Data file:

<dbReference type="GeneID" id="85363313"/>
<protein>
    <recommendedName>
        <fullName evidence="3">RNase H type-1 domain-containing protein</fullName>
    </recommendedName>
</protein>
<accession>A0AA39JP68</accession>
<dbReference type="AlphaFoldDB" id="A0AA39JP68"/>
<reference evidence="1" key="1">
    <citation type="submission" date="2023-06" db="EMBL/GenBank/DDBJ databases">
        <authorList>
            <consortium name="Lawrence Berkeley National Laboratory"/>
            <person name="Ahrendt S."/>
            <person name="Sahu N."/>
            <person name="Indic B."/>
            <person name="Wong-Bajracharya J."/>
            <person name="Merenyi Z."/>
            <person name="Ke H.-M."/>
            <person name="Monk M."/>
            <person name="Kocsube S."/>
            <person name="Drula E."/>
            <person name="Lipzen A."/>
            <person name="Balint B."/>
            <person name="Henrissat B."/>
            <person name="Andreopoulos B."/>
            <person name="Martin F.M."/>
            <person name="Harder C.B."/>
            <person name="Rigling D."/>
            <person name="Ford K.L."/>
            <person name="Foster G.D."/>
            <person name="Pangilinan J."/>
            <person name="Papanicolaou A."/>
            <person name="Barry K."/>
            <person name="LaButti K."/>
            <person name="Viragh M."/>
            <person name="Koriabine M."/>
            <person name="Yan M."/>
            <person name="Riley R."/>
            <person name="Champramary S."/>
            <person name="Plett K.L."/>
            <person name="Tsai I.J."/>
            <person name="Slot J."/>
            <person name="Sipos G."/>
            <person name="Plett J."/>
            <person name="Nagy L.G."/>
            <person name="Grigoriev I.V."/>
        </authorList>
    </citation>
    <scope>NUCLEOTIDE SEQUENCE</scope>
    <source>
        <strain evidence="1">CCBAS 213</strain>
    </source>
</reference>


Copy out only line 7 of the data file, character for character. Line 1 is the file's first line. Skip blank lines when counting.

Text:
<accession>A0AA39JP68</accession>